The effect of energy poverty on mental health, cardiovascular disease and respiratory health: a longitudinal analysis

Elsevier, The Lancet Regional Health - Western Pacific, Volume 35, June 2023
Bentley R., Daniel L., Li Y., Baker E., Li A.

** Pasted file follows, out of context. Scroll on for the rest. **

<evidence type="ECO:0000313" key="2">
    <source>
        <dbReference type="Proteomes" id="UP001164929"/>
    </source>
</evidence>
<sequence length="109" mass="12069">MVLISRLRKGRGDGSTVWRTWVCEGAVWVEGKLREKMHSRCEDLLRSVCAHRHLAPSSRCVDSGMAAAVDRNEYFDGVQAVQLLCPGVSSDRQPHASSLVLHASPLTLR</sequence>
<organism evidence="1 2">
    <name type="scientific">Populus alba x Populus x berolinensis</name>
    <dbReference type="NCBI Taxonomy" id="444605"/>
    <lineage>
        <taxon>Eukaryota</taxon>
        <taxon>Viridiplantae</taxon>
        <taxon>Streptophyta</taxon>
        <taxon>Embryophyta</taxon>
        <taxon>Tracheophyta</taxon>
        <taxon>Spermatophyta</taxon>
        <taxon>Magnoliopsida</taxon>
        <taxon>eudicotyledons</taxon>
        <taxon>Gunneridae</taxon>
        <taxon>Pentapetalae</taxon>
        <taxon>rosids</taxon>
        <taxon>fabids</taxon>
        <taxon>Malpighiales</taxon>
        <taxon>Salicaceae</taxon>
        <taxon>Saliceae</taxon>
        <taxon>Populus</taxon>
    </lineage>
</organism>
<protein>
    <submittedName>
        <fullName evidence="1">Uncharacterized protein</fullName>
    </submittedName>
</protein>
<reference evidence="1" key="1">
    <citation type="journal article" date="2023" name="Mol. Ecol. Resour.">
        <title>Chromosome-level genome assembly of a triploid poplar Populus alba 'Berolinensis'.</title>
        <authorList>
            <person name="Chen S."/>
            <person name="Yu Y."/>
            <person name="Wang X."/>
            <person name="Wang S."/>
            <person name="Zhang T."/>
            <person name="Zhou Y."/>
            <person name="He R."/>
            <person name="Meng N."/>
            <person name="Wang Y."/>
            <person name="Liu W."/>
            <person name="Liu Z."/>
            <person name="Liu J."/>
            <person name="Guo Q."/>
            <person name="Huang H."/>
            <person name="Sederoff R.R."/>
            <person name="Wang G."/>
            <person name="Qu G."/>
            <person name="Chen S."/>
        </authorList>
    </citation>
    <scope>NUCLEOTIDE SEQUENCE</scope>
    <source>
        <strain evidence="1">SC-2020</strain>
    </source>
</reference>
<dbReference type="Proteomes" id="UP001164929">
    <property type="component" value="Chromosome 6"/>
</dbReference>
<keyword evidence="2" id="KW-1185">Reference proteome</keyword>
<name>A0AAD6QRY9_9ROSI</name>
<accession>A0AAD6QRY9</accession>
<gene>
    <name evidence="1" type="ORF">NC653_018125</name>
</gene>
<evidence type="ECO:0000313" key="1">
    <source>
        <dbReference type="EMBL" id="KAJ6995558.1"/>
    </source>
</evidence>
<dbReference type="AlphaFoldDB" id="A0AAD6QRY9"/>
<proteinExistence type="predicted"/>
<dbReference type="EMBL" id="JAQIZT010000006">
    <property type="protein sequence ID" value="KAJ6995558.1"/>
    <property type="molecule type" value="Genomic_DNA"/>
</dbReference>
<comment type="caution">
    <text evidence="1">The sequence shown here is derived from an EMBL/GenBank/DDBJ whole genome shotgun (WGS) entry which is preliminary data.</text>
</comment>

Background: Houses in mild-climate countries, such as Australia, are often ill-equipped to provide occupants protection during cold weather due to their design. As a result, we rely on energy to warm homes, however, energy is becoming increasingly expensive, and evidence is emerging of a sizable burden to population health of being unable to afford to warm homes causing exposure to cold indoor temperatures. Methods: We use a large longitudinal sample of adult Australians (N = 32,729, Obs = 288,073) collected annually between 2000 and 2019 to estimate the relationship between exposure to energy poverty and mental health (SF-36 mental health score), and a smaller sample from waves collected in 2008–9, 2012–13, and 2016–17 (N = 22,378, Obs = 48,371) to estimate the relationship between energy poverty and onset of asthma, chronic bronchitis or emphysema, hypertension, coronary heart disease, and depression/anxiety. Fixed effects and correlated random-effects regression was used in models. As exposure and outcomes were self-reported, we tested alternative specifications of each to examine bias from measurement error. Findings: When people can no longer afford to warm their homes, their mental health declines significantly (by 4.6-points on the SF-36 mental health scale, 95% CI −4.93 to −4.24), their odds of reporting depression/anxiety or hypertension increases by 49% (OR 1.49, 95% CI 1.09 to 2.02) and 71% (OR 1.71, 95% CI 1.13 to 2.58) respectively. The findings for the decline in mental health were supported in additional analyses that tested alternative specifications of the exposure measure, including co-resident verification of respondent reporting of being able to afford to warm the home. Support for an effect of energy poverty on hypertension was less clearly supported in these same sensitivity models. There was little evidence of an effect of energy poverty on asthma or chronic bronchitis onset in this adult population noting, however, that we could not examine exacerbation of symptoms. Interpretation: Reducing exposure to energy poverty should be considered as an intervention with clear benefits for mental health and potential benefits for cardiovascular health. Funding: National Health and Medical Research Council, Australia.